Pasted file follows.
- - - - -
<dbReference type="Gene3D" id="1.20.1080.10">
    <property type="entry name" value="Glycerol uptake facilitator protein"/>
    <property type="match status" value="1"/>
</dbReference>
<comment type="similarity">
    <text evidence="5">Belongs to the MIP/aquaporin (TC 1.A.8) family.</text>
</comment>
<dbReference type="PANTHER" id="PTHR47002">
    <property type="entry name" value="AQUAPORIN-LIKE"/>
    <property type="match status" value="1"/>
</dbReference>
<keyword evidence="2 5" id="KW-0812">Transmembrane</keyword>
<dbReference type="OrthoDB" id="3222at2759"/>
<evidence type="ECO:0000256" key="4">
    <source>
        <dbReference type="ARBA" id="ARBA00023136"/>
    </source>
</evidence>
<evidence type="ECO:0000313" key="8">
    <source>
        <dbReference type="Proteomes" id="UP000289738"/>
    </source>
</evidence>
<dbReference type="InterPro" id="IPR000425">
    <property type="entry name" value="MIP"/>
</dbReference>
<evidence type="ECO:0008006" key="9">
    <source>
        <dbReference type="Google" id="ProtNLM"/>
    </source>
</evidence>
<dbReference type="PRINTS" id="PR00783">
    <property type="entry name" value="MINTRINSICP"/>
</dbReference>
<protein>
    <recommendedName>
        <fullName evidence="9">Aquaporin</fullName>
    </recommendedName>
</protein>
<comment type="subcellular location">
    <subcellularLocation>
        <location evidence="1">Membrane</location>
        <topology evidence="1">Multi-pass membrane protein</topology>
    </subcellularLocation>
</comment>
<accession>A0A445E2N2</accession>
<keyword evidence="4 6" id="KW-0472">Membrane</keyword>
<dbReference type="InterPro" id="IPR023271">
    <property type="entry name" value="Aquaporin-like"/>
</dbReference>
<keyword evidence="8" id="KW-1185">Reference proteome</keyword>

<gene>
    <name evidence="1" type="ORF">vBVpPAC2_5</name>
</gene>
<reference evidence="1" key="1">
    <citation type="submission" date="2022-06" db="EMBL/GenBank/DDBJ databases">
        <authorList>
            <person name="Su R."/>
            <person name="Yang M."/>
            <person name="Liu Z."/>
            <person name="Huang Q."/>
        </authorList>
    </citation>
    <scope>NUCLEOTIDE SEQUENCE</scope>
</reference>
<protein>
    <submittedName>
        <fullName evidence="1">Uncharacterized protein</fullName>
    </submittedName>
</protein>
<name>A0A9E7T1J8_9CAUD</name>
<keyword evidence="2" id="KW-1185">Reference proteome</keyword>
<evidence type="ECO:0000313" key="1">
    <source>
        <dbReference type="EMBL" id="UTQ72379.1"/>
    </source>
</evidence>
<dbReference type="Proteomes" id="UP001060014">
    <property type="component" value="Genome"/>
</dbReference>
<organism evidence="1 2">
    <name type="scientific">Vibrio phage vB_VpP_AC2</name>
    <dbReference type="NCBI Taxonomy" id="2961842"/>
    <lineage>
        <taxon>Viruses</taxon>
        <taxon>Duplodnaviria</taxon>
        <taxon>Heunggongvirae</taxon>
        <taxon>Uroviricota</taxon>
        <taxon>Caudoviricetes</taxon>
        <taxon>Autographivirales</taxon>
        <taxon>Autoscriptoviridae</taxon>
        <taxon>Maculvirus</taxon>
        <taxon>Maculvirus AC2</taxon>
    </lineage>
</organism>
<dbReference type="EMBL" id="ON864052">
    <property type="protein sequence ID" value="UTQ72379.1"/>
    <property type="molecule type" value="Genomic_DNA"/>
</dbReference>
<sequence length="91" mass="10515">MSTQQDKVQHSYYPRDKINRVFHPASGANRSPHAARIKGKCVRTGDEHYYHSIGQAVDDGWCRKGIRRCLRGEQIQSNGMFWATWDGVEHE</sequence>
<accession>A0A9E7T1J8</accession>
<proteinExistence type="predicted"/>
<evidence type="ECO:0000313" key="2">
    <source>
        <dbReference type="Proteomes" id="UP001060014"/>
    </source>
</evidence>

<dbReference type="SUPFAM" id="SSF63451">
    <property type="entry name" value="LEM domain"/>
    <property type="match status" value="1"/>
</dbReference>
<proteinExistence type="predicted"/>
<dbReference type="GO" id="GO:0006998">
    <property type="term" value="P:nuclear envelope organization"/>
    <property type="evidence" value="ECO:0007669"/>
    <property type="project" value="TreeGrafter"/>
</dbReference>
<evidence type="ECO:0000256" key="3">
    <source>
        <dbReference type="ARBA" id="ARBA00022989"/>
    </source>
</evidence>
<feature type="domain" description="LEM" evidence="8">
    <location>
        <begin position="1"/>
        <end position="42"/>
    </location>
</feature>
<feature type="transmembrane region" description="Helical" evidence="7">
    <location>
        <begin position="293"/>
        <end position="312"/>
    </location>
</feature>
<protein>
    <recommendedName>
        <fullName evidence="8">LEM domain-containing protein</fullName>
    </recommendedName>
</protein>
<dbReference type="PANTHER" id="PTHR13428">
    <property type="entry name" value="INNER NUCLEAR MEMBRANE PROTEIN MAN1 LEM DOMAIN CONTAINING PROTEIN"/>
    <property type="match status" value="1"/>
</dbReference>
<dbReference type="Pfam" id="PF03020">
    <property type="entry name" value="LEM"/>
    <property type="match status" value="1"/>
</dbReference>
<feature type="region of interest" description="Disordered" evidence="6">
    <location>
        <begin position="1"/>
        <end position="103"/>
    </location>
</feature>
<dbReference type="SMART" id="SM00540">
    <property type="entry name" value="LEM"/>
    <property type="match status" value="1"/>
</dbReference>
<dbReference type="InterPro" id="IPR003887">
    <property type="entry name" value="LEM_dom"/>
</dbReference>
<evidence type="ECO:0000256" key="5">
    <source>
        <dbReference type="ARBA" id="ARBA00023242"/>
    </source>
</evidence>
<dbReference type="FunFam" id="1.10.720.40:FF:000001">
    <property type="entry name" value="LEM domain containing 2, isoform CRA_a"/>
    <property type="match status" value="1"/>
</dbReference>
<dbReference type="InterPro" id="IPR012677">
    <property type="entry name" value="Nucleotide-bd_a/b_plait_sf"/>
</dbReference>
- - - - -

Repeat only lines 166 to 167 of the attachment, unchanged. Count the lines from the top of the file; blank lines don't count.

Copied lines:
<dbReference type="FunFam" id="1.10.720.40:FF:000001">
    <property type="entry name" value="LEM domain containing 2, isoform CRA_a"/>